Punch List: Part the Fourth - Painting

October 20, 2013

The last couple days have been kind of tough for hitting the punch list.  We're at the point where a few things need painting but the nights have been pretty cold and we've been dodging raindrops.  But we have made some progress.

Now, I don't know the official "construction" name of this, but I have installed a board at the bottom of the porch walls.  Here you see it unfinished:

I put these pressure treated boards along the bottom all the way around.The plan was to paint them a gray that matches the "flagstone" color of the siding.  Then I primed them the other day:

I really like the look of the white at the bottom, but then it rained.  Every speck of dirt that splashed up was visible from half a block away (ok, not really, but in my mind it was bad!).  So I think we'll go with the original plan for gray - but it'll wait for next spring.  The fact is, those boards are too thick and stick out from the edge of the corner pieces and it just looks sloppy.  Next spring I'll remove those boards and replace them with more appropriately sized lumber, prime and paint them gray.  So that's the end of that punch list item - 'til next year.

Then there was the next painting item on the punch list.  This one is total vanity though!  The back porch is going to be re-sided too, but to do that properly, the back stoop needs to be re-done (besides, it's really time for the back stoop to be remodeled anyway).  So that left the back porch walls looking like this:

This was okay, but it just didn't go with the look of the rest of the house now.  Even though it's going to be re-sided next spring, this would bug me all winter!  So...paint!

We're loving how much brighter 173 is looking these days!

Up next:  More painting?  Probably, there's only that and a couple other minor punch list items left.

Punch List: Part the Third - Hatch Door

October 16, 2013

After removing the shingles from the south end of the front porch, I figured I should cut an access panel into the wall so we could use the area under the porch for storage, you know, things like ladders, lumber and whatever else we have that we just don't know where else to stow it.  So I started out by drilling a hole in those beautiful boards.  In the picture below you can see a hole just to the right of the access panel.  When I was looking at the porch, I couldn't for the life of me figure out where the porch floor was in relation to the ground.  You'd think it would have been easy to figure out but believe me - nothing is easy with old houses. So that hole gave me a sense of where the bottom of the porch floor was and where the studs were.  From there it was just a matter of drilling another hole (still not exactly on the mark), drawing some lines and then cutting with the saber saw.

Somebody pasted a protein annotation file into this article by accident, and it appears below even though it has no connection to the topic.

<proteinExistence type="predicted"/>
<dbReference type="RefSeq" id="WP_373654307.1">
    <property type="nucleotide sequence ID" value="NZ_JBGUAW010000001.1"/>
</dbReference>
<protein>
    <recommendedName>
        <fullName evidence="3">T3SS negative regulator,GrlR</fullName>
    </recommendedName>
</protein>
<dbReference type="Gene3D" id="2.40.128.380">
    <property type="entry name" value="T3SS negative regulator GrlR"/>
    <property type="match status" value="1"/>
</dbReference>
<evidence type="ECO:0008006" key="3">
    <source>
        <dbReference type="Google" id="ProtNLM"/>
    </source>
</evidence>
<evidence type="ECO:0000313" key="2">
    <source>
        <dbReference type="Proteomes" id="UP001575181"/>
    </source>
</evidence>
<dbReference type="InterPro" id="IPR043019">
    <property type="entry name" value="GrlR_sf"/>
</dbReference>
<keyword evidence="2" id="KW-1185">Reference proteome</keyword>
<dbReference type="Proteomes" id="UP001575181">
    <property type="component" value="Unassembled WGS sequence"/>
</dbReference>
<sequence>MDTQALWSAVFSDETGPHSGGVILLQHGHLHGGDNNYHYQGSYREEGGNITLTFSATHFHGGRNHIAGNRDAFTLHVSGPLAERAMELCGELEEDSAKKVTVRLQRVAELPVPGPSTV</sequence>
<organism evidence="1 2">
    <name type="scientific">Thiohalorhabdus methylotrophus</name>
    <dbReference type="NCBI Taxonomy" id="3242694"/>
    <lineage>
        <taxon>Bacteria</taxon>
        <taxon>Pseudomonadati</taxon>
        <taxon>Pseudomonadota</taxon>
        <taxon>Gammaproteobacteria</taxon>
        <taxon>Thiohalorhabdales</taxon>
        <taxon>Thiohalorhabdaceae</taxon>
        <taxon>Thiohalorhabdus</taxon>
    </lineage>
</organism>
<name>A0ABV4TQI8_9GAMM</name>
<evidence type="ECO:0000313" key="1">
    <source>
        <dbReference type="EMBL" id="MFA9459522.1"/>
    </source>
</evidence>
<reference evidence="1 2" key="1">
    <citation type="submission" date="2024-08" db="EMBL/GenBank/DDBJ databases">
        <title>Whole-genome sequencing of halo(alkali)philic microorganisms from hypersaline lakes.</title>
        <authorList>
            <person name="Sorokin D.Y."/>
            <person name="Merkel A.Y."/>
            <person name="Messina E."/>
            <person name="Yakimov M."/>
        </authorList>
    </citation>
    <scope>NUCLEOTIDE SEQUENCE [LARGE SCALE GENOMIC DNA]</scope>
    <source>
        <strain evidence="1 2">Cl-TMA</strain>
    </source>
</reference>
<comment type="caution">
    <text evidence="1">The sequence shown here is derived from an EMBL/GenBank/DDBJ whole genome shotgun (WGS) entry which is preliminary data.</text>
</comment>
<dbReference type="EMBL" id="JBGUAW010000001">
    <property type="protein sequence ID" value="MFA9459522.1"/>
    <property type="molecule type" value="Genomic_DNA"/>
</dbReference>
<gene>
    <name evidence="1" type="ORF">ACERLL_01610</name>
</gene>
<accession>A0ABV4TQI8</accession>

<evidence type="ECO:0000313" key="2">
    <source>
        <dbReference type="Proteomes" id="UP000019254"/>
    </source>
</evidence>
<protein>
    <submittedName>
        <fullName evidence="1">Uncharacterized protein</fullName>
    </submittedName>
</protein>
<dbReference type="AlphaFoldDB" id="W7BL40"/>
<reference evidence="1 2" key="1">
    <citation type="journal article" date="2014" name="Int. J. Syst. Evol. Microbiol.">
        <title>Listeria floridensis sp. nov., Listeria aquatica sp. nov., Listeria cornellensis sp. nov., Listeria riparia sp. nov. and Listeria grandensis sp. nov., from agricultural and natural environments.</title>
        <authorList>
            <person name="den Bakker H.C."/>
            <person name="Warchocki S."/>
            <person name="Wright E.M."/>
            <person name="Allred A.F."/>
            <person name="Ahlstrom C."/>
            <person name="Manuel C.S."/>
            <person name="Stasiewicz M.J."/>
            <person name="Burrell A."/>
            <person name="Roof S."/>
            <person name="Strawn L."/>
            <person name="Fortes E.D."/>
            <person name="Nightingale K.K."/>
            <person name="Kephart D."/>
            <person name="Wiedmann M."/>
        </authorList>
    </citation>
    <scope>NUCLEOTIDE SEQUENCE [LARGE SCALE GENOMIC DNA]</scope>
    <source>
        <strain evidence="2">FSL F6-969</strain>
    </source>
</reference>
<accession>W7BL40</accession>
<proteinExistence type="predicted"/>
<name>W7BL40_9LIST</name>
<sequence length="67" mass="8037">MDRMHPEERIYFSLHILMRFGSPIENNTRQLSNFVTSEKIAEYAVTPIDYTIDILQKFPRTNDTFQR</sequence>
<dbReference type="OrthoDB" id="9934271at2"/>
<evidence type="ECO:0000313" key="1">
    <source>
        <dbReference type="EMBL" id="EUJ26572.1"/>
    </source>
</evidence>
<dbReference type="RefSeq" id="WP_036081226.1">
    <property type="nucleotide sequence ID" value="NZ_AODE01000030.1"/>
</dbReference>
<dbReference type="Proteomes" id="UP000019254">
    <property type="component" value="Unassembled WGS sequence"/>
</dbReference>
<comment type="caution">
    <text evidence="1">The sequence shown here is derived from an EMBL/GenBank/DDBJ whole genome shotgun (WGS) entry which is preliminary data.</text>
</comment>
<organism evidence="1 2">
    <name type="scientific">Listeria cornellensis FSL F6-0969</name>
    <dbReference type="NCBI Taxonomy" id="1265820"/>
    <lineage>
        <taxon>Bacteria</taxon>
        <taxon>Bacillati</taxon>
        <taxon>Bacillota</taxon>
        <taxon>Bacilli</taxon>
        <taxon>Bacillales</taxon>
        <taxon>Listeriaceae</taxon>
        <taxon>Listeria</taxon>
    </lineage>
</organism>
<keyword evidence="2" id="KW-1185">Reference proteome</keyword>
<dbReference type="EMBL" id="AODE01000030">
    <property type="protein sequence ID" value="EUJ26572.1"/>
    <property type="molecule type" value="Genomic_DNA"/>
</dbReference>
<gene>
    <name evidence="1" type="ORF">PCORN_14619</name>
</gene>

After opening the whole, imagine my surprise when I found lattice behind there!  After talking to a neighbor whose grandfather had built most of the house in the neighborhood, we came to the conclusion that when 173 was built, it likely had an open porch like a few other houses on the block.  At the very least, the lower half of the porch was just lattice!  Me being me, I found this exciting and interesting...it leaves me with more thoughts about what 173 really looked like when she was first built!
Anyway, with the days getting shorter, and that whole job-thing taking up most of the day, I find myself just trying to tick off one little point of the punch list each evening before the darkness falls.  Tonight was the access panel, or what we've taken to calling the "escape hatch" (although I've been under the porch...it is not a place to escape to!).  Here's the hatch after the siding was up:
The raw materials:  leftover plywood, leftover vinyl lattice and leftover tar paper (picking up on a theme here?).   
After cutting the plywood size, I wrapped it in tar paper.  This served two purposes:  One - a bit of weather proofing.  I always hate the look of plywood when the weather starts wearing it out.  The other purpose was - I had something in mind.  
Then I cut some lattice to size and used some small nails to face-nail the lattice in place (I ended up cinching the nails on the back side).  Here's how it turned out:
So the thought was that the tar paper behind the lattice would just make the whole thing look open, kind of like a grate. One more item off the punch list!